Gerald Almy

Gerald Almy

James Heddon was just killing time one day in the late 19th century, whiling away the hours as he carved on a piece of wood. Taking a break, he tossed it into the swirling waters of Dowagiac Creek. Suddenly a large bass rolled up, grabbed the piece of wood and disappeared into the depths.

A lightbulb went off in Heddon’s brain. Thinking about that event, he set to work carving another chunk of wood to the approximate shape of a minnow. Then he used his tool shop to add a set of hooks to it and painted it. With that act, he created the first artificial fishing plug.

Taking it out on the water, he found it did just what he hoped it would. It caught bass, and lots of them. Making several more, he fine-tuned his carving technique and hook mounting procedure. As the lures took on a more polished look, he set up shop and formed one of the country’s first lure manufacturing companies in 1894.

The Heddon Company was destined to produce some of the greatest fishing lures of all time. Almost every fisherman has heard of the Lucky 13. That’s one of Heddon’s creations. Some of the other lures his company produced include the Tiny Torpedo, Sonar, Bayou Boggie, River Runt and Crazy Crawler. All were great baits and eagerly accepted by the fishing public.

The Bayou Boggie was the precursor to the modern Rat-L-Trap and Spot lures. The Torpedo is still one of the greatest topwater lures ever made. It catches tons of fish every year in a wide variety of sizes from the “Teeny” on up.

But one of the most enduring lures Heddon ever devised was the Zara Spook. Anyone who is familiar with topwater fishing likely knows about this lure. It was originally called the Zaragossa, because it had a wiggle “like the gals down on Zaragossa Street,” said its creator, referring to a red light district in Pensacola at the time it was invented in 1922. Redesigned in 1939, the bait’s name was shortened to Zara Spook, in reference to the skeleton-like pattern painted on its flanks.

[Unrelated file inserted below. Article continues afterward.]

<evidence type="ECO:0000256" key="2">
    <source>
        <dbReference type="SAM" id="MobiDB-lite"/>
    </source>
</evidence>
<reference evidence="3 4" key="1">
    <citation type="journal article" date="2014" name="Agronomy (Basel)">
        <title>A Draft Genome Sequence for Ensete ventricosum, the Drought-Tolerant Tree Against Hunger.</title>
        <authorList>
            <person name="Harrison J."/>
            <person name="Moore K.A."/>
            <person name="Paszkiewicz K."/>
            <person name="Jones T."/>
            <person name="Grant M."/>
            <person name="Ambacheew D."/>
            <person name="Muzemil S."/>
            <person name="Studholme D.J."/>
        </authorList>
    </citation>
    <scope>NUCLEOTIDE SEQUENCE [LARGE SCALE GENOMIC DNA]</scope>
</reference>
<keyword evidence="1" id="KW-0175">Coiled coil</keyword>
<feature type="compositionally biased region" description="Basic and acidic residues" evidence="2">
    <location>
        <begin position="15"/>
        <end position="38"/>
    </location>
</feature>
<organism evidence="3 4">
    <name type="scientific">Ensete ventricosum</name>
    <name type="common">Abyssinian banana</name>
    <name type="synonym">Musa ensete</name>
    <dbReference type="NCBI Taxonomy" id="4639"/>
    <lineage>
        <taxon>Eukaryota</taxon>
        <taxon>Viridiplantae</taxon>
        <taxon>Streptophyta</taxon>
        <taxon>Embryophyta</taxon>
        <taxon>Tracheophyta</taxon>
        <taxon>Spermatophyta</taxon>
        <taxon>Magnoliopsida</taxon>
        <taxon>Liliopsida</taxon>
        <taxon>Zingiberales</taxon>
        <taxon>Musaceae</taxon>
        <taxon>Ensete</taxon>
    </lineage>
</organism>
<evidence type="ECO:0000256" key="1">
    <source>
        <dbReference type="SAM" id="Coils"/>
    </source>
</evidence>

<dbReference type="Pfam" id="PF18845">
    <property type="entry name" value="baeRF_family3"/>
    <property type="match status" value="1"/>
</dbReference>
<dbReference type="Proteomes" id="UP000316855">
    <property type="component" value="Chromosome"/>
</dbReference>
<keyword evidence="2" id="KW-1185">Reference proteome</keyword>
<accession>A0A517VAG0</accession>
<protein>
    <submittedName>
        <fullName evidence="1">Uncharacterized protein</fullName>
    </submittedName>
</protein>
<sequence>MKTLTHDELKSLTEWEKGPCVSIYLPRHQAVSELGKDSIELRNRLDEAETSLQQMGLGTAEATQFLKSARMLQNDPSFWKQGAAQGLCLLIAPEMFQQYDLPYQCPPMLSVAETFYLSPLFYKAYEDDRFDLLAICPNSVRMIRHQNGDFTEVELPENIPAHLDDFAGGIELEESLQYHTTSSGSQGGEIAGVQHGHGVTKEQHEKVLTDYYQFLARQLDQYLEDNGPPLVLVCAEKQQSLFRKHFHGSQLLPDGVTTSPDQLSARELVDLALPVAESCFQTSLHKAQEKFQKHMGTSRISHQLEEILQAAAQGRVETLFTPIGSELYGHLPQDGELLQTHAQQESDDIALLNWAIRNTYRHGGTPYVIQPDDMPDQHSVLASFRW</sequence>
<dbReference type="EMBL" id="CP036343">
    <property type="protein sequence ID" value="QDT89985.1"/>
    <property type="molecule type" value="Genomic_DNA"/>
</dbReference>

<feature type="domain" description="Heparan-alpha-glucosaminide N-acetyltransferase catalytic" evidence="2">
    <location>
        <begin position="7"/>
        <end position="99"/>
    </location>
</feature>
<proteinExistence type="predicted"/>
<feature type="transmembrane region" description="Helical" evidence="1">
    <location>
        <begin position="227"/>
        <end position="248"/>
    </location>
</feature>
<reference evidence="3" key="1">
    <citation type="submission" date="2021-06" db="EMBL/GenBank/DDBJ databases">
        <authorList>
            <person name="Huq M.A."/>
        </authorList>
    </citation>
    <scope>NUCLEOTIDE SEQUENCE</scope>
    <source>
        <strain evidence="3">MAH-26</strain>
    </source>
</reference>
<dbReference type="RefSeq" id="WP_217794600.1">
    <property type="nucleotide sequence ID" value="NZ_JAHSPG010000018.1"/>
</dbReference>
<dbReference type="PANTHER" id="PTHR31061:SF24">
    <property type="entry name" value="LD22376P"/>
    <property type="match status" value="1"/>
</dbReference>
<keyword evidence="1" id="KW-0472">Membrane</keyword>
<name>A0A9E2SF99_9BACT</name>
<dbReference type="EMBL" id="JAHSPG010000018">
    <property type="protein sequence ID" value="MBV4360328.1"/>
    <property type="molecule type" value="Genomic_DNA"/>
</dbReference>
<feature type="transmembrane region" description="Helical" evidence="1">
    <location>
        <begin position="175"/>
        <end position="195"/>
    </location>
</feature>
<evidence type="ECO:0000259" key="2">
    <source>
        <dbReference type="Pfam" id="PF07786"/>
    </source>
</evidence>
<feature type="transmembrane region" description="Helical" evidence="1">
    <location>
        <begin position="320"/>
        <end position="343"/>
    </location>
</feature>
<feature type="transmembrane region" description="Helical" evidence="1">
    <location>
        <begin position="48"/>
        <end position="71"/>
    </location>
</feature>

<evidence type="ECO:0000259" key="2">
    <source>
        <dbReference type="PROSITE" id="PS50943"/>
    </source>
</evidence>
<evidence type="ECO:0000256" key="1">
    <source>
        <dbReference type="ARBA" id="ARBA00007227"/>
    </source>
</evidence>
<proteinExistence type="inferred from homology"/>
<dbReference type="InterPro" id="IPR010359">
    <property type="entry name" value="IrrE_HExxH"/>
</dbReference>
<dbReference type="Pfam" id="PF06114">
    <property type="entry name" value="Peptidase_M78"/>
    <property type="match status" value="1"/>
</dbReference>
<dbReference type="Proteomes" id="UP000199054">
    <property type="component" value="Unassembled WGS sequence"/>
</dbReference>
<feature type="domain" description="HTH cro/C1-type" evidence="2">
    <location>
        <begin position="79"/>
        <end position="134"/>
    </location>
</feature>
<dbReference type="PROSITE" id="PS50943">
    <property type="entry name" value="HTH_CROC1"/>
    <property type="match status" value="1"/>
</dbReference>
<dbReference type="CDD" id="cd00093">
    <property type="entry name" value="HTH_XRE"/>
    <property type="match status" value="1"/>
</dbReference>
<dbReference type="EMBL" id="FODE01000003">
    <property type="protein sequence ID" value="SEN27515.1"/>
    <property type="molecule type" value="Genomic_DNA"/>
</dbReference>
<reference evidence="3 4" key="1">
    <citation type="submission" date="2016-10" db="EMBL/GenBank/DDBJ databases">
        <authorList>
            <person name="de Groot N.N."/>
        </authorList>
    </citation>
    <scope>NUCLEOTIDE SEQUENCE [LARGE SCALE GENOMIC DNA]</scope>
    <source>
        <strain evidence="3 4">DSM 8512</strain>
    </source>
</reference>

No other plug has the action of the Zara Spook for “walking the dog,” a side-to-side motion that skilled anglers give these lures that drives gamefish wild. Originally made of white cedar, the Zara Spook is now manufactured out of plastic, but still has the same seductive action.

Tactics: Cast out, let the lure rest for a moment, then rhythmically twitch the bait with sharp jerks, giving slack line in between. The lure should jump first to one side, and then the other. Once you get the hang of it, this “walking the dog” presentation is easy to use and drives bass pike, muskies and pickerel mad when they’re on shallow flats, near shore, or schooling on top in open water during summer and fall. Also try a more traditional approach of simply twitching the lure, then pausing.

The smaller Puppy and Pooch models are particularly effective for drawing strikes from river smallmouths. Try these on the Shenandoah River or nearby Potomac and Rappahannock on a hot sunny day when damselflies are skimming above the water and solid surface action should be your reward. The best retrieve in that situation is a twitching and pausing presentation.

Couple this lure with a few grubs, spinnerbaits and soft plastic jerkbaits and you’ll be set for a great day of smallmouth fishing.

Note: A reader pointed out that creating mineral licks as described in this column recently are not legal in many local counties, since special Chronic Wasting Disease regulations were established. In the CWD Disease Management Areas including Clarke, Frederick, Shenandoah, Warren, Page, Loudoun, Fauquier, Rappahannock and Culpeper, mineral licks cannot be created. Be sure to use this deer project in counties other than these as long as these special regulations are in effect.

Award-winning outdoors writer Gerald Almy is a Maurertown resident